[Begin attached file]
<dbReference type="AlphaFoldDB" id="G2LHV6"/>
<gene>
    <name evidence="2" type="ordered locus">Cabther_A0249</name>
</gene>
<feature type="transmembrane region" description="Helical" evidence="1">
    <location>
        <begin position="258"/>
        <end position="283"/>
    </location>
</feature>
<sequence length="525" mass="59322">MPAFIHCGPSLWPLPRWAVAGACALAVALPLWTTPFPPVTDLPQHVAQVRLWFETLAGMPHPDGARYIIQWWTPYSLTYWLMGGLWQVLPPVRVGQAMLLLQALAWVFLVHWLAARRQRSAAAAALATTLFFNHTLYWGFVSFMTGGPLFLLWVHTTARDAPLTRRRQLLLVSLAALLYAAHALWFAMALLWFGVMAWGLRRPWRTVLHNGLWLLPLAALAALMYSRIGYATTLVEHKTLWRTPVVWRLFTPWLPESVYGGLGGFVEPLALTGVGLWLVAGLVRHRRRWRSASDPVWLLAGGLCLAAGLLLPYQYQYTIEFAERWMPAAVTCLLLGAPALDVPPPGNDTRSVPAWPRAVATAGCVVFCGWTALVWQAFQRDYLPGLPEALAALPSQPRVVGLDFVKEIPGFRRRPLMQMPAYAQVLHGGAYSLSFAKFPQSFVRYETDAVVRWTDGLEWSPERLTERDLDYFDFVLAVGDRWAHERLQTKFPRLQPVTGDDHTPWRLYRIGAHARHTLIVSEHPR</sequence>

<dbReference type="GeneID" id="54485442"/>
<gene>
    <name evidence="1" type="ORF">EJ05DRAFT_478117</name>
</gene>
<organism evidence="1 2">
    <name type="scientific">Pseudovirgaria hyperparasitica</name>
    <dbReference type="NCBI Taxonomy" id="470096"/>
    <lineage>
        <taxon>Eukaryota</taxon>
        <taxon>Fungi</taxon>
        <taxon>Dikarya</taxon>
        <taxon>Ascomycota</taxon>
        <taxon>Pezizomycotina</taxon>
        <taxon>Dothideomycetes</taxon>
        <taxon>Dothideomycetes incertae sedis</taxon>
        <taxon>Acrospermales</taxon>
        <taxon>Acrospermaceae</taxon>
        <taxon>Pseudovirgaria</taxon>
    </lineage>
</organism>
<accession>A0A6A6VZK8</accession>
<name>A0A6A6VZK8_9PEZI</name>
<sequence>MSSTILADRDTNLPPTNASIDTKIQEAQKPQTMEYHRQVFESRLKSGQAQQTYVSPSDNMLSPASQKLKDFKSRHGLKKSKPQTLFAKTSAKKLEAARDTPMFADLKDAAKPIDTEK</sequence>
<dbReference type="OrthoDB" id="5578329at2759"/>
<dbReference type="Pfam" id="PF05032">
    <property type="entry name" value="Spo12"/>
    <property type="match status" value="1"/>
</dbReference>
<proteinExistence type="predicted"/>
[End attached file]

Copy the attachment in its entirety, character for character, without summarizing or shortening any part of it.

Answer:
<dbReference type="AlphaFoldDB" id="G2LHV6"/>
<gene>
    <name evidence="2" type="ordered locus">Cabther_A0249</name>
</gene>
<feature type="transmembrane region" description="Helical" evidence="1">
    <location>
        <begin position="258"/>
        <end position="283"/>
    </location>
</feature>
<sequence length="525" mass="59322">MPAFIHCGPSLWPLPRWAVAGACALAVALPLWTTPFPPVTDLPQHVAQVRLWFETLAGMPHPDGARYIIQWWTPYSLTYWLMGGLWQVLPPVRVGQAMLLLQALAWVFLVHWLAARRQRSAAAAALATTLFFNHTLYWGFVSFMTGGPLFLLWVHTTARDAPLTRRRQLLLVSLAALLYAAHALWFAMALLWFGVMAWGLRRPWRTVLHNGLWLLPLAALAALMYSRIGYATTLVEHKTLWRTPVVWRLFTPWLPESVYGGLGGFVEPLALTGVGLWLVAGLVRHRRRWRSASDPVWLLAGGLCLAAGLLLPYQYQYTIEFAERWMPAAVTCLLLGAPALDVPPPGNDTRSVPAWPRAVATAGCVVFCGWTALVWQAFQRDYLPGLPEALAALPSQPRVVGLDFVKEIPGFRRRPLMQMPAYAQVLHGGAYSLSFAKFPQSFVRYETDAVVRWTDGLEWSPERLTERDLDYFDFVLAVGDRWAHERLQTKFPRLQPVTGDDHTPWRLYRIGAHARHTLIVSEHPR</sequence>

<dbReference type="GeneID" id="54485442"/>
<gene>
    <name evidence="1" type="ORF">EJ05DRAFT_478117</name>
</gene>
<organism evidence="1 2">
    <name type="scientific">Pseudovirgaria hyperparasitica</name>
    <dbReference type="NCBI Taxonomy" id="470096"/>
    <lineage>
        <taxon>Eukaryota</taxon>
        <taxon>Fungi</taxon>
        <taxon>Dikarya</taxon>
        <taxon>Ascomycota</taxon>
        <taxon>Pezizomycotina</taxon>
        <taxon>Dothideomycetes</taxon>
        <taxon>Dothideomycetes incertae sedis</taxon>
        <taxon>Acrospermales</taxon>
        <taxon>Acrospermaceae</taxon>
        <taxon>Pseudovirgaria</taxon>
    </lineage>
</organism>
<accession>A0A6A6VZK8</accession>
<name>A0A6A6VZK8_9PEZI</name>
<sequence>MSSTILADRDTNLPPTNASIDTKIQEAQKPQTMEYHRQVFESRLKSGQAQQTYVSPSDNMLSPASQKLKDFKSRHGLKKSKPQTLFAKTSAKKLEAARDTPMFADLKDAAKPIDTEK</sequence>
<dbReference type="OrthoDB" id="5578329at2759"/>
<dbReference type="Pfam" id="PF05032">
    <property type="entry name" value="Spo12"/>
    <property type="match status" value="1"/>
</dbReference>
<proteinExistence type="predicted"/>